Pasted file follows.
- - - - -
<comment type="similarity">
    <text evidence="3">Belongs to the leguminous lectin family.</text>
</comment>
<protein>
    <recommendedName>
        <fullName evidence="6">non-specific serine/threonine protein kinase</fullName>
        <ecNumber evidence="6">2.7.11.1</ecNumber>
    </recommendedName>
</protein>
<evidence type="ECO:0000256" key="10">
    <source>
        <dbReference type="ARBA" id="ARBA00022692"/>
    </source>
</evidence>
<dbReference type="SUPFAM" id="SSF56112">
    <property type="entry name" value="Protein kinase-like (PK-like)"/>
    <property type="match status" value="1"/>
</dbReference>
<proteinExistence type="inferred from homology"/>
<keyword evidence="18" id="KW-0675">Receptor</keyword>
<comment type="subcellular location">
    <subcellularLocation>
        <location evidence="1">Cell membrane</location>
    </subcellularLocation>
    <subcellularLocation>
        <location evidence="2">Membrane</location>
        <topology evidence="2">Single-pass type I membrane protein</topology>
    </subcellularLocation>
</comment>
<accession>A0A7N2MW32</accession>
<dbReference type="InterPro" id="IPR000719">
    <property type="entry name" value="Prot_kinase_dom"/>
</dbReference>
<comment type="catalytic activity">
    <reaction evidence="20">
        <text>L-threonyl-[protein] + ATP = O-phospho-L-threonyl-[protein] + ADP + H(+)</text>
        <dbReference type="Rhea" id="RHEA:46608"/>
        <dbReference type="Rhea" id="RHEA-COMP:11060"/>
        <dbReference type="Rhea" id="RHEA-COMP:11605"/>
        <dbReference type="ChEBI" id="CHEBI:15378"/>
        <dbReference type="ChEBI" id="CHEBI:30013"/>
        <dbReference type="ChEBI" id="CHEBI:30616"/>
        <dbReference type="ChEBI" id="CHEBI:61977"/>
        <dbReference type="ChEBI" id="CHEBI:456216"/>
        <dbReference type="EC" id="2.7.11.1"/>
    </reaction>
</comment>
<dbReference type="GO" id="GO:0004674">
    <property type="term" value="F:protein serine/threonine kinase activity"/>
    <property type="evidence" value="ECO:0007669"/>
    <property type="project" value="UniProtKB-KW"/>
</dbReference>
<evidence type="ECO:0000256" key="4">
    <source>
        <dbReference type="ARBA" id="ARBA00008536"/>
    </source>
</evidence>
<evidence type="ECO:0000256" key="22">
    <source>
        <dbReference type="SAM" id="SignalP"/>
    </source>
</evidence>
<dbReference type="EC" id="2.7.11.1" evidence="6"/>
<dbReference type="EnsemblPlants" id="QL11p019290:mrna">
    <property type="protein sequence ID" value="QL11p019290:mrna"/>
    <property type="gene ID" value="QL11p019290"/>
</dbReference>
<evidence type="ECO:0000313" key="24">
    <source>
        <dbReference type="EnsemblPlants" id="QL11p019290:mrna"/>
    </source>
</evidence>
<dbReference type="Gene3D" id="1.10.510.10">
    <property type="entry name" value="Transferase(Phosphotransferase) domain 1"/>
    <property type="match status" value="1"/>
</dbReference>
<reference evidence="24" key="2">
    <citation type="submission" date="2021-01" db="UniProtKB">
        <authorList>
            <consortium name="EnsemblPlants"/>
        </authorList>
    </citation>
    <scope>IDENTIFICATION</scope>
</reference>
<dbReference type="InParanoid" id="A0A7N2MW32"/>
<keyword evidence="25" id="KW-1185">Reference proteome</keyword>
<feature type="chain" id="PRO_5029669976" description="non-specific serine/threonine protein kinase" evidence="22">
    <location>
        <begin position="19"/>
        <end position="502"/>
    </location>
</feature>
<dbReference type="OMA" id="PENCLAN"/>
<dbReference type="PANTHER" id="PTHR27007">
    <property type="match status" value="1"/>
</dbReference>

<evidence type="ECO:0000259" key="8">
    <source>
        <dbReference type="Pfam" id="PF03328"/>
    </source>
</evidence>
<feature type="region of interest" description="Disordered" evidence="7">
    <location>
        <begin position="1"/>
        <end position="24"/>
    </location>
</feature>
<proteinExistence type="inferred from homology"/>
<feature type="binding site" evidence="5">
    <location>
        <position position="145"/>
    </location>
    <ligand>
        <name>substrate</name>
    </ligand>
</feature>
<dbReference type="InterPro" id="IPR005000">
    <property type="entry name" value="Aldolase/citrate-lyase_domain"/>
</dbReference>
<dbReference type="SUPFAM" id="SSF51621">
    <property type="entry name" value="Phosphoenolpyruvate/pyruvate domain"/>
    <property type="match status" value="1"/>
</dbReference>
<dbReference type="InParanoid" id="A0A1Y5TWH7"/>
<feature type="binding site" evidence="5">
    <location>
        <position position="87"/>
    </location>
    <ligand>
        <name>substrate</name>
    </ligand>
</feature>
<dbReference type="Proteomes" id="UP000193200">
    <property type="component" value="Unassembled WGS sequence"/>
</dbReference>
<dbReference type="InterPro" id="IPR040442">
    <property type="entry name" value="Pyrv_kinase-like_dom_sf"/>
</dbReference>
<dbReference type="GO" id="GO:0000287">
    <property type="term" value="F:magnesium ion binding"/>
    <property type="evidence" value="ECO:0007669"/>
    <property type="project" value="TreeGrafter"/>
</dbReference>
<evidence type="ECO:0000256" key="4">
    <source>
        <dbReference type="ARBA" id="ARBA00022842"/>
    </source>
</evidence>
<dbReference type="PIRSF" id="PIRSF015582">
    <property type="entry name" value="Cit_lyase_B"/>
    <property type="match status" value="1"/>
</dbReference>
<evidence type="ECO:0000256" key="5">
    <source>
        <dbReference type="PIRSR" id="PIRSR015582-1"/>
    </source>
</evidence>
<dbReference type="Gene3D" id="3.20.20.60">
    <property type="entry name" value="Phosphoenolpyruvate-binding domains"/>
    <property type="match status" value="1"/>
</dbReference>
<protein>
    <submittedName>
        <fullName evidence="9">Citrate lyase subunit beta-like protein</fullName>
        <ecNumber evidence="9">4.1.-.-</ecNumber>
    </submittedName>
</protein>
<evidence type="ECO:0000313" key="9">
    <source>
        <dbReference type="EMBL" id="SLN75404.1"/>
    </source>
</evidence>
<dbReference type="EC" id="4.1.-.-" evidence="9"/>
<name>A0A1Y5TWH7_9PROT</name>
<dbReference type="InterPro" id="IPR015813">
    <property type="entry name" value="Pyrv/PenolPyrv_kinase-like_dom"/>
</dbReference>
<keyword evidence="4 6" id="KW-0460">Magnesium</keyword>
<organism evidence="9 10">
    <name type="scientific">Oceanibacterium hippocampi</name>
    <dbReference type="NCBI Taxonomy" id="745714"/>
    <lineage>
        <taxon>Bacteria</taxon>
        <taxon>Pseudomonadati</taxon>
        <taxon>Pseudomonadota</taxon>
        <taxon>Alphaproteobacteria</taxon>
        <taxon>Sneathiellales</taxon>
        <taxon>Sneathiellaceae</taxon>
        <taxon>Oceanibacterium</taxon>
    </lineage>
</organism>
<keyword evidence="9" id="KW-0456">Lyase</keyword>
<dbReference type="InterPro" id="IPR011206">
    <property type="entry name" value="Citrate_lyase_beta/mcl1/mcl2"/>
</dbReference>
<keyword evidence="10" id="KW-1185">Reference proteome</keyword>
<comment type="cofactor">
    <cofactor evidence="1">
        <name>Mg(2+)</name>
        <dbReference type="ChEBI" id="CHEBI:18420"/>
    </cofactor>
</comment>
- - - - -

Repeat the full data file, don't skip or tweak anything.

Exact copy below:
<comment type="similarity">
    <text evidence="3">Belongs to the leguminous lectin family.</text>
</comment>
<protein>
    <recommendedName>
        <fullName evidence="6">non-specific serine/threonine protein kinase</fullName>
        <ecNumber evidence="6">2.7.11.1</ecNumber>
    </recommendedName>
</protein>
<evidence type="ECO:0000256" key="10">
    <source>
        <dbReference type="ARBA" id="ARBA00022692"/>
    </source>
</evidence>
<dbReference type="SUPFAM" id="SSF56112">
    <property type="entry name" value="Protein kinase-like (PK-like)"/>
    <property type="match status" value="1"/>
</dbReference>
<proteinExistence type="inferred from homology"/>
<keyword evidence="18" id="KW-0675">Receptor</keyword>
<comment type="subcellular location">
    <subcellularLocation>
        <location evidence="1">Cell membrane</location>
    </subcellularLocation>
    <subcellularLocation>
        <location evidence="2">Membrane</location>
        <topology evidence="2">Single-pass type I membrane protein</topology>
    </subcellularLocation>
</comment>
<accession>A0A7N2MW32</accession>
<dbReference type="InterPro" id="IPR000719">
    <property type="entry name" value="Prot_kinase_dom"/>
</dbReference>
<comment type="catalytic activity">
    <reaction evidence="20">
        <text>L-threonyl-[protein] + ATP = O-phospho-L-threonyl-[protein] + ADP + H(+)</text>
        <dbReference type="Rhea" id="RHEA:46608"/>
        <dbReference type="Rhea" id="RHEA-COMP:11060"/>
        <dbReference type="Rhea" id="RHEA-COMP:11605"/>
        <dbReference type="ChEBI" id="CHEBI:15378"/>
        <dbReference type="ChEBI" id="CHEBI:30013"/>
        <dbReference type="ChEBI" id="CHEBI:30616"/>
        <dbReference type="ChEBI" id="CHEBI:61977"/>
        <dbReference type="ChEBI" id="CHEBI:456216"/>
        <dbReference type="EC" id="2.7.11.1"/>
    </reaction>
</comment>
<dbReference type="GO" id="GO:0004674">
    <property type="term" value="F:protein serine/threonine kinase activity"/>
    <property type="evidence" value="ECO:0007669"/>
    <property type="project" value="UniProtKB-KW"/>
</dbReference>
<evidence type="ECO:0000256" key="4">
    <source>
        <dbReference type="ARBA" id="ARBA00008536"/>
    </source>
</evidence>
<evidence type="ECO:0000256" key="22">
    <source>
        <dbReference type="SAM" id="SignalP"/>
    </source>
</evidence>
<dbReference type="EC" id="2.7.11.1" evidence="6"/>
<dbReference type="EnsemblPlants" id="QL11p019290:mrna">
    <property type="protein sequence ID" value="QL11p019290:mrna"/>
    <property type="gene ID" value="QL11p019290"/>
</dbReference>
<evidence type="ECO:0000313" key="24">
    <source>
        <dbReference type="EnsemblPlants" id="QL11p019290:mrna"/>
    </source>
</evidence>
<dbReference type="Gene3D" id="1.10.510.10">
    <property type="entry name" value="Transferase(Phosphotransferase) domain 1"/>
    <property type="match status" value="1"/>
</dbReference>
<reference evidence="24" key="2">
    <citation type="submission" date="2021-01" db="UniProtKB">
        <authorList>
            <consortium name="EnsemblPlants"/>
        </authorList>
    </citation>
    <scope>IDENTIFICATION</scope>
</reference>
<dbReference type="InParanoid" id="A0A7N2MW32"/>
<keyword evidence="25" id="KW-1185">Reference proteome</keyword>
<feature type="chain" id="PRO_5029669976" description="non-specific serine/threonine protein kinase" evidence="22">
    <location>
        <begin position="19"/>
        <end position="502"/>
    </location>
</feature>
<dbReference type="OMA" id="PENCLAN"/>
<dbReference type="PANTHER" id="PTHR27007">
    <property type="match status" value="1"/>
</dbReference>

<evidence type="ECO:0000259" key="8">
    <source>
        <dbReference type="Pfam" id="PF03328"/>
    </source>
</evidence>
<feature type="region of interest" description="Disordered" evidence="7">
    <location>
        <begin position="1"/>
        <end position="24"/>
    </location>
</feature>
<proteinExistence type="inferred from homology"/>
<feature type="binding site" evidence="5">
    <location>
        <position position="145"/>
    </location>
    <ligand>
        <name>substrate</name>
    </ligand>
</feature>
<dbReference type="InterPro" id="IPR005000">
    <property type="entry name" value="Aldolase/citrate-lyase_domain"/>
</dbReference>
<dbReference type="SUPFAM" id="SSF51621">
    <property type="entry name" value="Phosphoenolpyruvate/pyruvate domain"/>
    <property type="match status" value="1"/>
</dbReference>
<dbReference type="InParanoid" id="A0A1Y5TWH7"/>
<feature type="binding site" evidence="5">
    <location>
        <position position="87"/>
    </location>
    <ligand>
        <name>substrate</name>
    </ligand>
</feature>
<dbReference type="Proteomes" id="UP000193200">
    <property type="component" value="Unassembled WGS sequence"/>
</dbReference>
<dbReference type="InterPro" id="IPR040442">
    <property type="entry name" value="Pyrv_kinase-like_dom_sf"/>
</dbReference>
<dbReference type="GO" id="GO:0000287">
    <property type="term" value="F:magnesium ion binding"/>
    <property type="evidence" value="ECO:0007669"/>
    <property type="project" value="TreeGrafter"/>
</dbReference>
<evidence type="ECO:0000256" key="4">
    <source>
        <dbReference type="ARBA" id="ARBA00022842"/>
    </source>
</evidence>
<dbReference type="PIRSF" id="PIRSF015582">
    <property type="entry name" value="Cit_lyase_B"/>
    <property type="match status" value="1"/>
</dbReference>
<evidence type="ECO:0000256" key="5">
    <source>
        <dbReference type="PIRSR" id="PIRSR015582-1"/>
    </source>
</evidence>
<dbReference type="Gene3D" id="3.20.20.60">
    <property type="entry name" value="Phosphoenolpyruvate-binding domains"/>
    <property type="match status" value="1"/>
</dbReference>
<protein>
    <submittedName>
        <fullName evidence="9">Citrate lyase subunit beta-like protein</fullName>
        <ecNumber evidence="9">4.1.-.-</ecNumber>
    </submittedName>
</protein>
<evidence type="ECO:0000313" key="9">
    <source>
        <dbReference type="EMBL" id="SLN75404.1"/>
    </source>
</evidence>
<dbReference type="EC" id="4.1.-.-" evidence="9"/>
<name>A0A1Y5TWH7_9PROT</name>
<dbReference type="InterPro" id="IPR015813">
    <property type="entry name" value="Pyrv/PenolPyrv_kinase-like_dom"/>
</dbReference>
<keyword evidence="4 6" id="KW-0460">Magnesium</keyword>
<organism evidence="9 10">
    <name type="scientific">Oceanibacterium hippocampi</name>
    <dbReference type="NCBI Taxonomy" id="745714"/>
    <lineage>
        <taxon>Bacteria</taxon>
        <taxon>Pseudomonadati</taxon>
        <taxon>Pseudomonadota</taxon>
        <taxon>Alphaproteobacteria</taxon>
        <taxon>Sneathiellales</taxon>
        <taxon>Sneathiellaceae</taxon>
        <taxon>Oceanibacterium</taxon>
    </lineage>
</organism>
<keyword evidence="9" id="KW-0456">Lyase</keyword>
<dbReference type="InterPro" id="IPR011206">
    <property type="entry name" value="Citrate_lyase_beta/mcl1/mcl2"/>
</dbReference>
<keyword evidence="10" id="KW-1185">Reference proteome</keyword>
<comment type="cofactor">
    <cofactor evidence="1">
        <name>Mg(2+)</name>
        <dbReference type="ChEBI" id="CHEBI:18420"/>
    </cofactor>
</comment>